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New Report: AT&T Cutting Jobs, Abandoning Rural Communities In Wisconsin

Despite promises to create jobs and invest in rural communities, AT&T is cutting jobs and neglecting rural network improvements
Thursday, June 13, 2019

WISCONSIN - A new report from the Communications Workers of America (CWA) shows that AT&T is neglecting rural and suburban communities in Wisconsin, cutting its workforce and creating service problems for customers and public safety hazards throughout the state. Despite promises to create jobs and serve rural customers, AT&T has eliminated Wisconsin jobs and failed to adequately invest in the next-generation networks that Wisconsin’s families and businesses need to access today’s data-intensive online services.

In many Wisconsin communities, AT&T voice service is a lifeline for customers, yet in most of the state AT&T has not upgraded its copper network to fiber to better serve customers. The new report from CWA shows that in Wisconsin and other states throughout the Midwest, AT&T copper cable - for many the only source of landline phone and Internet - is significantly damaged. Despite the clear need for an updated telecommunications network, AT&T continues to cut jobs and close call centers in Wisconsin, devastating families and upending lives.

AT&T lobbied for the Tax Cut and Jobs Act and said it would use its resulting increased profits to create more good middle-class jobs and raise wages, but the company has eliminated over 23,000 jobs since the bill passed. The new report from CWA shows that between January 2017 and January 2019 AT&T has:

  • Reduced its outside plant technicians in Wisconsin by 26 percent, dropping from 909 technicians to just 673;
  • Reduced its total Wisconsin wireline workforce – outside technicians, inside technicians, call center workers, and administrative staff – by 23 percent, from 1,677 to 1,288 workers across the state;
  • Reduced its Wisconsin call center workforce by 21 percent in the last two years.

These job cuts come even as the company received a $21 billion windfall from the tax bill and is projecting $3 billion in annual tax savings going forward. AT&T’s SEC filings also shows the company boosted executive pay and suggests that after refunds, it paid no cash income taxes in 2018 and slashed capital investments by $1.4 billion.

“AT&T has turned its back on rural and suburban communities in the Midwest by eliminating jobs, advocating for deregulation and cutting investments in these areas,” said Linda L. Hinton, Vice President of CWA District 4. “In states like Illinois, Indiana, Ohio, Michigan and Wisconsin, AT&T is failing the many communities that rely on the company’s services as a lifeline. We will not stand idly by while AT&T receives billions in tax benefits but turns a blind eye to our nation’s crumbling infrastructure. It’s time for AT&T to provide answers about where all that extra income is going.”

CWA supports continued investment in next-generation fiber and wireless networks. Meanwhile, AT&T has a statutory obligation to ensure “reasonably adequate service and facilities” in the state, yet through systemic disrepair of its traditional landline network, many Wisconsin customers may no longer rely upon AT&T to provide reliable telecommunications service.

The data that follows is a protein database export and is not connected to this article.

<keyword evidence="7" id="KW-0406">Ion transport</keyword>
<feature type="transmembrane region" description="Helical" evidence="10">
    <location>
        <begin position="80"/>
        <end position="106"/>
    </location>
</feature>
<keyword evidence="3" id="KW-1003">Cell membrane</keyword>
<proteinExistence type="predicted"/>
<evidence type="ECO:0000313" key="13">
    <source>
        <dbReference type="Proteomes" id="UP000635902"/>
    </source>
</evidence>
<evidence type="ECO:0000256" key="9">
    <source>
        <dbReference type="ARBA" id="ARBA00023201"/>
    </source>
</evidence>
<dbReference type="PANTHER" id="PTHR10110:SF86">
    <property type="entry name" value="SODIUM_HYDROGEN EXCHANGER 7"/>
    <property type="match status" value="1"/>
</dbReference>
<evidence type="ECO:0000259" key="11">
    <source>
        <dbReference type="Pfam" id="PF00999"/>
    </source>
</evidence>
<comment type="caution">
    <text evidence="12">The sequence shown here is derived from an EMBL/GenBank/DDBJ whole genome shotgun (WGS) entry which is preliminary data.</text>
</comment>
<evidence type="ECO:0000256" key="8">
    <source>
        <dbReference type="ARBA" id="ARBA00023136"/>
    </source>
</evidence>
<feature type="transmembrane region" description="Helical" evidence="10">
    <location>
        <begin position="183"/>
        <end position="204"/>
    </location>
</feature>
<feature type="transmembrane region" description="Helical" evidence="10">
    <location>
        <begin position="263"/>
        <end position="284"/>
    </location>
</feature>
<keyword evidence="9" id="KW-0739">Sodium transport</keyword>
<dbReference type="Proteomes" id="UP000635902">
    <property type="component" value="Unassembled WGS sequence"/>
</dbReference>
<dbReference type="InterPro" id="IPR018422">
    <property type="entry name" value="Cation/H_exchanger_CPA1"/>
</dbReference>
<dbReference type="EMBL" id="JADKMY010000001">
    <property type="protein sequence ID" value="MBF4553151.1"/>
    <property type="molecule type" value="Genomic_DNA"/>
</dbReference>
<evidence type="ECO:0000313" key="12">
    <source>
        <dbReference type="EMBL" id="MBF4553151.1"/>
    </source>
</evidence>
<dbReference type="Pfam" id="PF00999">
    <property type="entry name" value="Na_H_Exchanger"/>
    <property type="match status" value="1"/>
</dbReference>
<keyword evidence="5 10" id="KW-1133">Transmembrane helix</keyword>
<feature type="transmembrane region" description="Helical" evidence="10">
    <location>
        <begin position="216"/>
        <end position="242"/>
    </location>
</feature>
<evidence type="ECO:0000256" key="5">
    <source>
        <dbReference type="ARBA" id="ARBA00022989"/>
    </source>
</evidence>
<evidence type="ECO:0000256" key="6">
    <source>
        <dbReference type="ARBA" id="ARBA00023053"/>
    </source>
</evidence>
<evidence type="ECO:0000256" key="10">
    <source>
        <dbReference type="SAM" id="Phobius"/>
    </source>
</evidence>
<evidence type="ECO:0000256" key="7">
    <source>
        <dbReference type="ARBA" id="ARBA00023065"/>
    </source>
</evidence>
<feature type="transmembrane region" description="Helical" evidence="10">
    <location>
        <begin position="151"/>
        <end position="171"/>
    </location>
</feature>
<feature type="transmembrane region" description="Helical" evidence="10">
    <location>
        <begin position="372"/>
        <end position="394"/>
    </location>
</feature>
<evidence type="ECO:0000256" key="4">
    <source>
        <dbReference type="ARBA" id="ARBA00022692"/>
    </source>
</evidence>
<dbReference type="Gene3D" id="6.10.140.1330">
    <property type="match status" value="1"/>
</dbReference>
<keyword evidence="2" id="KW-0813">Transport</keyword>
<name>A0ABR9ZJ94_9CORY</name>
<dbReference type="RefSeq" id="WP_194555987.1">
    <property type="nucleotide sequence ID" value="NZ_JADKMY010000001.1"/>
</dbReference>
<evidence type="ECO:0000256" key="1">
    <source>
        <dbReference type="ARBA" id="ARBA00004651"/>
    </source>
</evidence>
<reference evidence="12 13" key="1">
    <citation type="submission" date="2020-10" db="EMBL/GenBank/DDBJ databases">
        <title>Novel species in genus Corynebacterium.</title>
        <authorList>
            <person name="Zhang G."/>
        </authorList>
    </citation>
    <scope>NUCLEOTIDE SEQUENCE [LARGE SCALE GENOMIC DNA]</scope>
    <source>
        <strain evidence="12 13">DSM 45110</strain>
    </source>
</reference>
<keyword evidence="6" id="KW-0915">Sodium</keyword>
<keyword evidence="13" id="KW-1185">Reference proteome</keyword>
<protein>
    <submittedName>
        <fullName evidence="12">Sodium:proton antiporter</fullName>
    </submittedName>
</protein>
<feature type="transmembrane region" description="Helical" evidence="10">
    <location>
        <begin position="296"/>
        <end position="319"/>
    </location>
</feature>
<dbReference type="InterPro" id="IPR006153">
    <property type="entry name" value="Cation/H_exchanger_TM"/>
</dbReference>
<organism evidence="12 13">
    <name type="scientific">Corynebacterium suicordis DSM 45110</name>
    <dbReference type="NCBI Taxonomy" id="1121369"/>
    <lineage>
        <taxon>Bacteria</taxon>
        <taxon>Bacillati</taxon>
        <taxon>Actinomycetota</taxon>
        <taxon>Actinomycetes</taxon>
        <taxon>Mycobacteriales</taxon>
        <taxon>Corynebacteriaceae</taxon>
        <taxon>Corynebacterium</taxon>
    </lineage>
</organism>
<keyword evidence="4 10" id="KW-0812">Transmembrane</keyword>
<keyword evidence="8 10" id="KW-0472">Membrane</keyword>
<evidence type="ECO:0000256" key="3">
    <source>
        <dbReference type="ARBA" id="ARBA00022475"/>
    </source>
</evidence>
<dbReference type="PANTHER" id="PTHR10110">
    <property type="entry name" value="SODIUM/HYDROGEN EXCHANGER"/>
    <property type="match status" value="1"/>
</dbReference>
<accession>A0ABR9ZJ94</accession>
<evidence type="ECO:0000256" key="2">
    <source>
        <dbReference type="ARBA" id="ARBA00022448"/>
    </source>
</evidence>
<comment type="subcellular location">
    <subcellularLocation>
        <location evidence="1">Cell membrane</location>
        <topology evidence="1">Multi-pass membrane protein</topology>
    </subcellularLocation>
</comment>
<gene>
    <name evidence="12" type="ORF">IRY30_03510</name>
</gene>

Wisconsin’s elimination of public oversight of the telecommunications industry in 2011 has contributed to this deterioration and lack of investment. Deregulation proponents argued that competition could replace regulatory protections that held AT&T accountable for the quality of its service and, by extension, the condition of its network. But as the evidence in the report indicates, eliminating public oversight and relying solely on competition has failed to ensure that AT&T meets its statutory obligation to provide adequate service and facilities to everyone in Wisconsin.

"The result of AT&T's divestment in Wisconsin's workforce has led to major service problems for customers and a weaker communication network for the state. Shipping call center jobs overseas and deferred maintenance is a recipe for disaster and Wisconsinites deserve better," said Marina Dimitrijevic, Working Families Party Director, Milwaukee County Supervisor.

Because of the lack of public oversight, CWA is encouraging AT&T customers in Wisconsin to share information about internet and phone service issues on a new website,, so that elected leaders in Wisconsin can better understand the problems that their constituents are facing and hold the AT&T accountable for its deteriorating network.

Read the new report here: AT&T: Abandoning Rural and Other Communities in Wisconsin


CWA has been leading the charge to hold AT&T accountable to the jobs promises the company made as part of its effort to pass the Tax Cut and Jobs Act. In March, CWA President Chris Shelton testified in front of the House Ways and Means Committee about the impact of the Tax Cut and Jobs Act on American workers, and called on Congress to probe AT&T on how it is spending its tax cut money, saying: “You may ask ‘what is AT&T doing with this money if it’s not being used to create jobs and invest in the U.S.?’ We’d like to know as well.”

CWA’s contracts with AT&T’s Midwest and national Legacy T units expired over a year ago, the contract at AT&T Mobility in Puerto Rico has also expired, and negotiations will begin soon at AT&T Southeast, where the contract expires in August. AT&T has a history of constructive labor relations, but its insistence on eliminating long-term employees to reduce costs has undermined the trust of its workforce.


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